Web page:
G-Dragon’s “Album” is a USB: What’s the Problem?

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In the fifth track of his latest album, Big Bang’s leader G-Dragon raps, “Right, wrong, I don’t understand…. I’m not the problem, I’m the solution to the problem.”

The 30-year-old rapper has long traversed a fine line between the so-called problems and solutions, simultaneously defining and defying the South Korean music industry. But with his third studio album “Kwon Jiyong” (GD’s real name) — which immediately set new records by topping iTunes charts in 39 countries — this time he is making waves beyond just eccentric outfits and haughty, rebellious lyrics.

GD released his album as a USB for about 30 U.S. dollars — but you won’t find any songs inside. Only a link to a special online site where you can download the tracks.

G-Dragon’s third studio album “Kwon Jiyong” was released as a red USB with his mother’s handwriting. (Source: G-Dragon’s official Facebook page)

His eponymous work is questioning what really makes an album an album.

South Korean music chart Gaon announced on June 19 that “Kwon Jiyong” does not qualify as an album. It’s more a download service: Sales of the USB will be reflected in the digital and download category, instead of as physical sales.

In an uncharacteristically long caption last week that has since been deleted and revised, GD publicized his stance through Instagram: “What’s the problem?”

“If an anonymous person gets to decide whether an artist’s work ‘is or isn’t an album,’ is that the be-all and end-all?” he wrote to more than 14 million followers. “Of course there are pros and cons, but music’s physical forms continue to change over time, from tapes to CDs to downloadable files. Isn’t the most important thing creating music that lasts, that will stay with people?”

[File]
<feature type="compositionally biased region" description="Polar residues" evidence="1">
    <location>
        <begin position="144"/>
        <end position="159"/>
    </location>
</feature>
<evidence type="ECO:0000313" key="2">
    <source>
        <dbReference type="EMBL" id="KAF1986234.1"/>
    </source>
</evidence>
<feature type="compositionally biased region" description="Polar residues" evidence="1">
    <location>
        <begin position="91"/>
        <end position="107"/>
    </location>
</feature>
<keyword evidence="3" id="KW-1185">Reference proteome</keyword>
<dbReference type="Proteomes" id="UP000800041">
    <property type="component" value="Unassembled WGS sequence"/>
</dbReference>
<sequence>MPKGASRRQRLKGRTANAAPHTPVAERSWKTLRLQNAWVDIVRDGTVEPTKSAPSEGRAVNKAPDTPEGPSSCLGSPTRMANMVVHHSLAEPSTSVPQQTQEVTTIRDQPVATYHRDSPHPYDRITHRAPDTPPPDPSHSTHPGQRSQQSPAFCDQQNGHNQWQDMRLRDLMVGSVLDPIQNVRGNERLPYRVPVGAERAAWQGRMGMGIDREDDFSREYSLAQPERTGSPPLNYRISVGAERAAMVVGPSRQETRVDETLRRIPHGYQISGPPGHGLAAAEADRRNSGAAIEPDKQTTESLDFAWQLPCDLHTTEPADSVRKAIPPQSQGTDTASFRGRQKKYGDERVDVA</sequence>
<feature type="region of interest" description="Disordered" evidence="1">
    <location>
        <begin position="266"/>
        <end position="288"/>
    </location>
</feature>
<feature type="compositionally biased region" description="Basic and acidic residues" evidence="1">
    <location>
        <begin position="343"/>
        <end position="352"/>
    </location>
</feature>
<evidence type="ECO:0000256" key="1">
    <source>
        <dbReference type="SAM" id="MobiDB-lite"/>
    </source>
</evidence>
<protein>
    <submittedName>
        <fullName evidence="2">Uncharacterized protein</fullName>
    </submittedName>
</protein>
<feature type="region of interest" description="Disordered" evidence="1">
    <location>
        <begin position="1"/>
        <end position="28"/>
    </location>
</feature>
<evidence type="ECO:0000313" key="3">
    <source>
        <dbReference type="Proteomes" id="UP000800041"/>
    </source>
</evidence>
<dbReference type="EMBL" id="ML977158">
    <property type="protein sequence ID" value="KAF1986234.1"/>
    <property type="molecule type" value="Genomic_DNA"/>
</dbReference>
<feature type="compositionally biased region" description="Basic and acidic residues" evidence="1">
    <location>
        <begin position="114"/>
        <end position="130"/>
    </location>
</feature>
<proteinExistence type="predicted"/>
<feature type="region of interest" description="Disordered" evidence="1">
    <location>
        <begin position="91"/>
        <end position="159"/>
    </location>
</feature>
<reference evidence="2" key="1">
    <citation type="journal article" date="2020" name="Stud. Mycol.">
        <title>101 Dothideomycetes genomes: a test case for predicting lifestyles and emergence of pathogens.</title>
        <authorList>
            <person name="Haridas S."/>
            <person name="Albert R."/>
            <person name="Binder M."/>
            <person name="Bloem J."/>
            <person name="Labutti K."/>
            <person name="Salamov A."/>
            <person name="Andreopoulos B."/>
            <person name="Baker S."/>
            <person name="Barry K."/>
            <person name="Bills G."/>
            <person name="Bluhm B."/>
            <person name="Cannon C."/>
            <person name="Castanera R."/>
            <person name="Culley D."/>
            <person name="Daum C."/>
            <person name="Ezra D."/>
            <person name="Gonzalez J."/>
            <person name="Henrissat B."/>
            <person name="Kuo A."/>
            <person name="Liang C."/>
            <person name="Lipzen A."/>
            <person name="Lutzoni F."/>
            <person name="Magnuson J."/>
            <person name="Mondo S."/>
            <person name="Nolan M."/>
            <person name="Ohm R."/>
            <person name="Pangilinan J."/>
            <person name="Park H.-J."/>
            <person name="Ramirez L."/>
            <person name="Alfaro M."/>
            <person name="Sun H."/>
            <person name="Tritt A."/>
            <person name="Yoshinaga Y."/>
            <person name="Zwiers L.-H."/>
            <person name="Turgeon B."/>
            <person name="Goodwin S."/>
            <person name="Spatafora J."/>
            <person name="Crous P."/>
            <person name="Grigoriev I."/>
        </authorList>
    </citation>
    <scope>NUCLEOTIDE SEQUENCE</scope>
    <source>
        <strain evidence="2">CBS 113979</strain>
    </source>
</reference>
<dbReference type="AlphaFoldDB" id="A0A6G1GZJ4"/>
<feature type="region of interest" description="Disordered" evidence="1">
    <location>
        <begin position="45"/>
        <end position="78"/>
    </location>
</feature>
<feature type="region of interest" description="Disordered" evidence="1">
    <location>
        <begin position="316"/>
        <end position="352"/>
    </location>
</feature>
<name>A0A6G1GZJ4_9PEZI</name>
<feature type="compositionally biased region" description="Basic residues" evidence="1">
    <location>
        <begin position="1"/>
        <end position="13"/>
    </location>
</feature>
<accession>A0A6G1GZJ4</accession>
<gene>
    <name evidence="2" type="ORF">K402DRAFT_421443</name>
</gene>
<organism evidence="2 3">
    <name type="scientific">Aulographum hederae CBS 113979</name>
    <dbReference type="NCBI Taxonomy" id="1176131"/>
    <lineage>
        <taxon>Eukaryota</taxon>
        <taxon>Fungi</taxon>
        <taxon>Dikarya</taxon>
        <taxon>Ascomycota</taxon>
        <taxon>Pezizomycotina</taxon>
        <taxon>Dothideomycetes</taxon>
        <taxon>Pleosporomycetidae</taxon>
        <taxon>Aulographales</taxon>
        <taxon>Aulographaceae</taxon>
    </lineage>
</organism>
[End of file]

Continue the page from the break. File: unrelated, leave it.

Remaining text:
He makes a point. Certainly the music industry is ever-changing and experimental. In 2015, SHINee released limited edition cassette tapes of its “1 of 1” album. Last year, music label HIGHGRND did the same with Code Kunst’s “Parachute” single.

And GD’s USB format is not exactly new. Rock ballad artist Kim Jang-hoon first released a USB album in 2012, followed by boy group GOT7’s debut USB collectibles in 2014 and Lee Seunggi’s anthology album in February of this year.

So what is the problem in GD’s case? For some, it lies in the decision to offer fans only a link — fans were underwhelmed to open the USB and not find actual song files. There is no difference between purchasing his album and an empty USB stick, many argued. As a comparison, SHINee’s cassettes and GOT7’s USBs were merely meant to complement regular CD sales, not sold as the primary album.

To make matters worse, some noted that the USB’s red coating rubbed off easily.

A YG Entertainment representative revealed a behind-the-scenes photo of workers manually creating the USBs’ red paint effect. (Source: YG Entertainment)

GD’s entertainment agency YG Entertainment responded that the supposedly poor quality was intentional and released a photo of the production process, showing workers coloring the USBs with red ink. The ink is supposed to represent the blood covering a newborn child, and even the text — GD’s name, birthday and blood type in his mother’s handwriting — is representative of a baby’s birth tag. It’s symbolic that the coating rubs off.

YG expressed disappointment at Gaon, a national music chart that calculates weekly music rankings, and said it chose to “stick to conventional forms of storing music and anachronistic approaches” of judging music. YG claimed Gaon’s logic should then only include direct downloads and exclude music streaming.

The album’s title track “Untitled, 2014″ is currently ranked number one on Gaon’s weekly digital chart, but the USB controversy remains a question of principle, about how we can define a music album in the 21st century. For fans and critics alike, Kwon Jiyong’s newest “album” continues to pose a problem without a solution.

 

Cover image: G-Dragon is one of South Korea’s most popular K-pop stars. (Source: Tistory)

Yvonne is a former intern at Korea Exposé hailing from southern California. She is currently studying journalism and English at Northwestern University.